I’m not going to tell you how to live your life, but I will allow this hilarious woman to tell you how to make your last name plural. And I’mma make it required reading if you want to be my friend:
Nothing quells my Christmas cheer as quickly as a stray apostrophe. Every year they assault me.
Usually it’s in the middle of an otherwise quaint moment: I am padding around my parents’ house, wearing pink slippers, sipping on some hot chocolate. Snow is falling outside the window, and Josh Groban’s Christmas CD is filling the downstairs with peace on earth and mercy mild. My mother is baking a pie. She’s about to ask if I want to lick the spatula (which, duh, I will).
First, though, I find a stack of Christmas cards and begin to flip through them—pausing to marvel at how big so-and-so’s kids have gotten. And then I spot it: an apostrophe in a last name that isn’t supposed to be possessive.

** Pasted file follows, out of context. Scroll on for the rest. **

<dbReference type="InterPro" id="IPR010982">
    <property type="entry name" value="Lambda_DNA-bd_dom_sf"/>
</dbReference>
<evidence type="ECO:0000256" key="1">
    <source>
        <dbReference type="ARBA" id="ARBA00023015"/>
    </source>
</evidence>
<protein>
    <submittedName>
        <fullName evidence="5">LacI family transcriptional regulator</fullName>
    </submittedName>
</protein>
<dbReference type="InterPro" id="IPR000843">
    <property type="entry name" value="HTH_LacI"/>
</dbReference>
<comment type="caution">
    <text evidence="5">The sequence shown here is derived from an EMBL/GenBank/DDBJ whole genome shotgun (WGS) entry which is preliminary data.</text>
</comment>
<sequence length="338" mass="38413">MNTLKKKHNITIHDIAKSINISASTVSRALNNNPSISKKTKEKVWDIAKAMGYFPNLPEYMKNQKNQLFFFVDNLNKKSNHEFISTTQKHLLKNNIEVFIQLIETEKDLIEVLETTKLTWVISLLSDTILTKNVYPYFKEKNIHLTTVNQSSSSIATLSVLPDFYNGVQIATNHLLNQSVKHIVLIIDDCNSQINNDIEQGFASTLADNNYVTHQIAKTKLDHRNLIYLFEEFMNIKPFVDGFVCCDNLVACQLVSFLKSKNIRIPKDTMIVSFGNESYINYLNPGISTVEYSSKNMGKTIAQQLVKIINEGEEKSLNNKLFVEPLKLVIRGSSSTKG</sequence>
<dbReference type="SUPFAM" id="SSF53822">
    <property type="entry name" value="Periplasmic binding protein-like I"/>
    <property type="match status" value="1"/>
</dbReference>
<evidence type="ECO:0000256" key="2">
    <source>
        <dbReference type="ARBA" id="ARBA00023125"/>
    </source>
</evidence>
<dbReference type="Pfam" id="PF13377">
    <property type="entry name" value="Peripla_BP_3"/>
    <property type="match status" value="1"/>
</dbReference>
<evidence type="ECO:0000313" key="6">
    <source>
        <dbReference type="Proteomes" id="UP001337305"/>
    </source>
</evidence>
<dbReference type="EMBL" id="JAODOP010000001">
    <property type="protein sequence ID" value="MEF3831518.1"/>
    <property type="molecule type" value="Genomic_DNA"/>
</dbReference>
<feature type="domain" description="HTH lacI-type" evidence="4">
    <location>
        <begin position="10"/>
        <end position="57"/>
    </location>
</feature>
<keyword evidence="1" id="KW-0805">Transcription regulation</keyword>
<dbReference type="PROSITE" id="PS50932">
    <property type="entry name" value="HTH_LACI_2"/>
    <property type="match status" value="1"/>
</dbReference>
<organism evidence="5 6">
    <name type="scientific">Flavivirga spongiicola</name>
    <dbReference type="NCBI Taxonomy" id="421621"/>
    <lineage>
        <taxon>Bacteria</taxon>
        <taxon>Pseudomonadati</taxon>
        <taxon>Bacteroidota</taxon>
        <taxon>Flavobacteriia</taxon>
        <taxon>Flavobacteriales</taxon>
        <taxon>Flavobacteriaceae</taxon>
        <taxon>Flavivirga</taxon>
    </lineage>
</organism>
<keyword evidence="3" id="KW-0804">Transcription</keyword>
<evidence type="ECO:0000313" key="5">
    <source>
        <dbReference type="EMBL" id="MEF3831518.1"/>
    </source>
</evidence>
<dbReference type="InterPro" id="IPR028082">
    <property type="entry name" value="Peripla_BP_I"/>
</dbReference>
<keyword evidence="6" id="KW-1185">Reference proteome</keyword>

I shudder, flipping past the unwarranted punctuation. But as I keep flipping, the apostrophes do, too—flipping me off, that is. They defile Christmas card after Christmas card, last name after last name with their presence. Gone is my Christmas cheer! All my glad tidings, replaced with fury.
“Did no one teach these people how to make their last names plural!?” I scream as I chuck the cards into the fire heretofore crackling peacefully beneath the mantel.
I watch the cards curl and disintegrate in the flames, and I wonder if I’ve overreacted.
Is pluralizing last names more difficult than I realize? Apparently so. Because we get these cards every year—these cards with their adorable photos and their apostrophe catastrophes.
This year I’d like to preempt the pluralization problems. It’s mid-November now, time to order Christmas cards again. I have created a brief guide to help you pluralize your last name. It is my humble attempt to preserve not only apostrophe protocol but also the dignity of the letter S.